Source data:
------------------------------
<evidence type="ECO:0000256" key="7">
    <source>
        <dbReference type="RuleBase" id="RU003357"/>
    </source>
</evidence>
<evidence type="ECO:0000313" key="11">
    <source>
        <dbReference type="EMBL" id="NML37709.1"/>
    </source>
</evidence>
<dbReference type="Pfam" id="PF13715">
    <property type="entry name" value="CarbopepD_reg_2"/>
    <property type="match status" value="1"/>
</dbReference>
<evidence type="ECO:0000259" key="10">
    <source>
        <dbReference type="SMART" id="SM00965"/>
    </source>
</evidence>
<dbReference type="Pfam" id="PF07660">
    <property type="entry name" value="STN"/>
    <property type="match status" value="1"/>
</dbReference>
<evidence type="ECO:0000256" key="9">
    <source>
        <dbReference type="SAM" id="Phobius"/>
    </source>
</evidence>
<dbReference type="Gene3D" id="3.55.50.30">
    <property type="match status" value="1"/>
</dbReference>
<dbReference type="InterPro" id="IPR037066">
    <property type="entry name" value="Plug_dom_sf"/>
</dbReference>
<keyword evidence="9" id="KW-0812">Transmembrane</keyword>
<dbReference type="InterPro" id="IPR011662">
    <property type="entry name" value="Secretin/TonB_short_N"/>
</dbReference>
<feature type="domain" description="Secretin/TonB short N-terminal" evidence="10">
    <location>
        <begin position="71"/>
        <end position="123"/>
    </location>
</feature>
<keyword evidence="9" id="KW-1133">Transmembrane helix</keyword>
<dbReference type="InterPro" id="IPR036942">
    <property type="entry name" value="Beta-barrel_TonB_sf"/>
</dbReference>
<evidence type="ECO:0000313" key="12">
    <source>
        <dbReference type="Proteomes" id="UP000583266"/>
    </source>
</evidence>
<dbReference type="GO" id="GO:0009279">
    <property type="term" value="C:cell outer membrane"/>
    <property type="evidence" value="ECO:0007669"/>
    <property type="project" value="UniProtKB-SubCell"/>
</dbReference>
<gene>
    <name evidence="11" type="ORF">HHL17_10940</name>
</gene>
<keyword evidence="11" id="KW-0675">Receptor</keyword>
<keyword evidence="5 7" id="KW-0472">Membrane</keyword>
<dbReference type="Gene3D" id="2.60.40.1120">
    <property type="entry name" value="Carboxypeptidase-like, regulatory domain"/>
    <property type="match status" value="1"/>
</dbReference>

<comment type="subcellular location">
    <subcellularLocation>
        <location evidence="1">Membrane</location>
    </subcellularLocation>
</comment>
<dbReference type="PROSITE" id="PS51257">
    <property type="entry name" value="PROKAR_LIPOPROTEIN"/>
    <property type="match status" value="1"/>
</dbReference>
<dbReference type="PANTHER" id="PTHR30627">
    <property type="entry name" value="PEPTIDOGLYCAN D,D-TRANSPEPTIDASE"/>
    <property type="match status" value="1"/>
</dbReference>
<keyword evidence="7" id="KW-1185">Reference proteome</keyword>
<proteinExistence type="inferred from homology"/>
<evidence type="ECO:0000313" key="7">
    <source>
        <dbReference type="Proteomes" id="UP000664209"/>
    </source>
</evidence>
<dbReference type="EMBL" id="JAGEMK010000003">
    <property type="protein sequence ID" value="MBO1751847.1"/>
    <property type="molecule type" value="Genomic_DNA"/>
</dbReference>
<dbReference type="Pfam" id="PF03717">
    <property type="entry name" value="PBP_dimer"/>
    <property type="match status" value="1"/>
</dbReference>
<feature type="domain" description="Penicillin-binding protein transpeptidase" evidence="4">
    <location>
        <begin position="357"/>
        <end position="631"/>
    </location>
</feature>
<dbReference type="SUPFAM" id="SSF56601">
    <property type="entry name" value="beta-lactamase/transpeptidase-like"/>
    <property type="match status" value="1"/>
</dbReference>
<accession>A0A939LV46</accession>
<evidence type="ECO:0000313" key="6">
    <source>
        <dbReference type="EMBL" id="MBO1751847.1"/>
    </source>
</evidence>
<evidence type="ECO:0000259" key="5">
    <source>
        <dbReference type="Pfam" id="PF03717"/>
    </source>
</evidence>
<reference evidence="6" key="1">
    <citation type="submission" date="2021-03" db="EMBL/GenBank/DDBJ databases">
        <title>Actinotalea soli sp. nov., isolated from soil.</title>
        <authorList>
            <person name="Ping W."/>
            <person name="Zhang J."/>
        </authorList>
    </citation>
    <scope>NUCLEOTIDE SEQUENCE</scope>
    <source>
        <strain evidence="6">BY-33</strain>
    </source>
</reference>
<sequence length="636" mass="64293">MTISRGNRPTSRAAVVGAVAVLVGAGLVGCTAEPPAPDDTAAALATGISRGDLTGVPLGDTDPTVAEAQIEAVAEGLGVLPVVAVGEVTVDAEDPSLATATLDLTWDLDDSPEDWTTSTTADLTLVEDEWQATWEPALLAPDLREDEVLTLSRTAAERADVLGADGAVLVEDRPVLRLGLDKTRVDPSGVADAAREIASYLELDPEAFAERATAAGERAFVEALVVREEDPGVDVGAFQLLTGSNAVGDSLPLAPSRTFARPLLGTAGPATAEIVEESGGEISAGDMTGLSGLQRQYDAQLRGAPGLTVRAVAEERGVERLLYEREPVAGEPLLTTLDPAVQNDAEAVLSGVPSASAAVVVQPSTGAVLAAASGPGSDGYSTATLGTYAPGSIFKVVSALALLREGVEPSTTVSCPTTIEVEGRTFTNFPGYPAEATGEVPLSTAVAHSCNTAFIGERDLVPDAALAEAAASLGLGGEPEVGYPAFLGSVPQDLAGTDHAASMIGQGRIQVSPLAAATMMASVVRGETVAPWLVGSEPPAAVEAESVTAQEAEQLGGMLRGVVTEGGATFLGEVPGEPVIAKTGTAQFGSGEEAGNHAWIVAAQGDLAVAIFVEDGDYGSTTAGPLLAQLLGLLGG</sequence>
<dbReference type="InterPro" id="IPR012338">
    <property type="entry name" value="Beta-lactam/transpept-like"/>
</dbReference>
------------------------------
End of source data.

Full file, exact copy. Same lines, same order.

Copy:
<evidence type="ECO:0000256" key="7">
    <source>
        <dbReference type="RuleBase" id="RU003357"/>
    </source>
</evidence>
<evidence type="ECO:0000313" key="11">
    <source>
        <dbReference type="EMBL" id="NML37709.1"/>
    </source>
</evidence>
<dbReference type="Pfam" id="PF13715">
    <property type="entry name" value="CarbopepD_reg_2"/>
    <property type="match status" value="1"/>
</dbReference>
<evidence type="ECO:0000259" key="10">
    <source>
        <dbReference type="SMART" id="SM00965"/>
    </source>
</evidence>
<dbReference type="Pfam" id="PF07660">
    <property type="entry name" value="STN"/>
    <property type="match status" value="1"/>
</dbReference>
<evidence type="ECO:0000256" key="9">
    <source>
        <dbReference type="SAM" id="Phobius"/>
    </source>
</evidence>
<dbReference type="Gene3D" id="3.55.50.30">
    <property type="match status" value="1"/>
</dbReference>
<dbReference type="InterPro" id="IPR037066">
    <property type="entry name" value="Plug_dom_sf"/>
</dbReference>
<keyword evidence="9" id="KW-0812">Transmembrane</keyword>
<dbReference type="InterPro" id="IPR011662">
    <property type="entry name" value="Secretin/TonB_short_N"/>
</dbReference>
<feature type="domain" description="Secretin/TonB short N-terminal" evidence="10">
    <location>
        <begin position="71"/>
        <end position="123"/>
    </location>
</feature>
<keyword evidence="9" id="KW-1133">Transmembrane helix</keyword>
<dbReference type="InterPro" id="IPR036942">
    <property type="entry name" value="Beta-barrel_TonB_sf"/>
</dbReference>
<evidence type="ECO:0000313" key="12">
    <source>
        <dbReference type="Proteomes" id="UP000583266"/>
    </source>
</evidence>
<dbReference type="GO" id="GO:0009279">
    <property type="term" value="C:cell outer membrane"/>
    <property type="evidence" value="ECO:0007669"/>
    <property type="project" value="UniProtKB-SubCell"/>
</dbReference>
<gene>
    <name evidence="11" type="ORF">HHL17_10940</name>
</gene>
<keyword evidence="11" id="KW-0675">Receptor</keyword>
<keyword evidence="5 7" id="KW-0472">Membrane</keyword>
<dbReference type="Gene3D" id="2.60.40.1120">
    <property type="entry name" value="Carboxypeptidase-like, regulatory domain"/>
    <property type="match status" value="1"/>
</dbReference>

<comment type="subcellular location">
    <subcellularLocation>
        <location evidence="1">Membrane</location>
    </subcellularLocation>
</comment>
<dbReference type="PROSITE" id="PS51257">
    <property type="entry name" value="PROKAR_LIPOPROTEIN"/>
    <property type="match status" value="1"/>
</dbReference>
<dbReference type="PANTHER" id="PTHR30627">
    <property type="entry name" value="PEPTIDOGLYCAN D,D-TRANSPEPTIDASE"/>
    <property type="match status" value="1"/>
</dbReference>
<keyword evidence="7" id="KW-1185">Reference proteome</keyword>
<proteinExistence type="inferred from homology"/>
<evidence type="ECO:0000313" key="7">
    <source>
        <dbReference type="Proteomes" id="UP000664209"/>
    </source>
</evidence>
<dbReference type="EMBL" id="JAGEMK010000003">
    <property type="protein sequence ID" value="MBO1751847.1"/>
    <property type="molecule type" value="Genomic_DNA"/>
</dbReference>
<dbReference type="Pfam" id="PF03717">
    <property type="entry name" value="PBP_dimer"/>
    <property type="match status" value="1"/>
</dbReference>
<feature type="domain" description="Penicillin-binding protein transpeptidase" evidence="4">
    <location>
        <begin position="357"/>
        <end position="631"/>
    </location>
</feature>
<dbReference type="SUPFAM" id="SSF56601">
    <property type="entry name" value="beta-lactamase/transpeptidase-like"/>
    <property type="match status" value="1"/>
</dbReference>
<accession>A0A939LV46</accession>
<evidence type="ECO:0000313" key="6">
    <source>
        <dbReference type="EMBL" id="MBO1751847.1"/>
    </source>
</evidence>
<evidence type="ECO:0000259" key="5">
    <source>
        <dbReference type="Pfam" id="PF03717"/>
    </source>
</evidence>
<reference evidence="6" key="1">
    <citation type="submission" date="2021-03" db="EMBL/GenBank/DDBJ databases">
        <title>Actinotalea soli sp. nov., isolated from soil.</title>
        <authorList>
            <person name="Ping W."/>
            <person name="Zhang J."/>
        </authorList>
    </citation>
    <scope>NUCLEOTIDE SEQUENCE</scope>
    <source>
        <strain evidence="6">BY-33</strain>
    </source>
</reference>
<sequence length="636" mass="64293">MTISRGNRPTSRAAVVGAVAVLVGAGLVGCTAEPPAPDDTAAALATGISRGDLTGVPLGDTDPTVAEAQIEAVAEGLGVLPVVAVGEVTVDAEDPSLATATLDLTWDLDDSPEDWTTSTTADLTLVEDEWQATWEPALLAPDLREDEVLTLSRTAAERADVLGADGAVLVEDRPVLRLGLDKTRVDPSGVADAAREIASYLELDPEAFAERATAAGERAFVEALVVREEDPGVDVGAFQLLTGSNAVGDSLPLAPSRTFARPLLGTAGPATAEIVEESGGEISAGDMTGLSGLQRQYDAQLRGAPGLTVRAVAEERGVERLLYEREPVAGEPLLTTLDPAVQNDAEAVLSGVPSASAAVVVQPSTGAVLAAASGPGSDGYSTATLGTYAPGSIFKVVSALALLREGVEPSTTVSCPTTIEVEGRTFTNFPGYPAEATGEVPLSTAVAHSCNTAFIGERDLVPDAALAEAAASLGLGGEPEVGYPAFLGSVPQDLAGTDHAASMIGQGRIQVSPLAAATMMASVVRGETVAPWLVGSEPPAAVEAESVTAQEAEQLGGMLRGVVTEGGATFLGEVPGEPVIAKTGTAQFGSGEEAGNHAWIVAAQGDLAVAIFVEDGDYGSTTAGPLLAQLLGLLGG</sequence>
<dbReference type="InterPro" id="IPR012338">
    <property type="entry name" value="Beta-lactam/transpept-like"/>
</dbReference>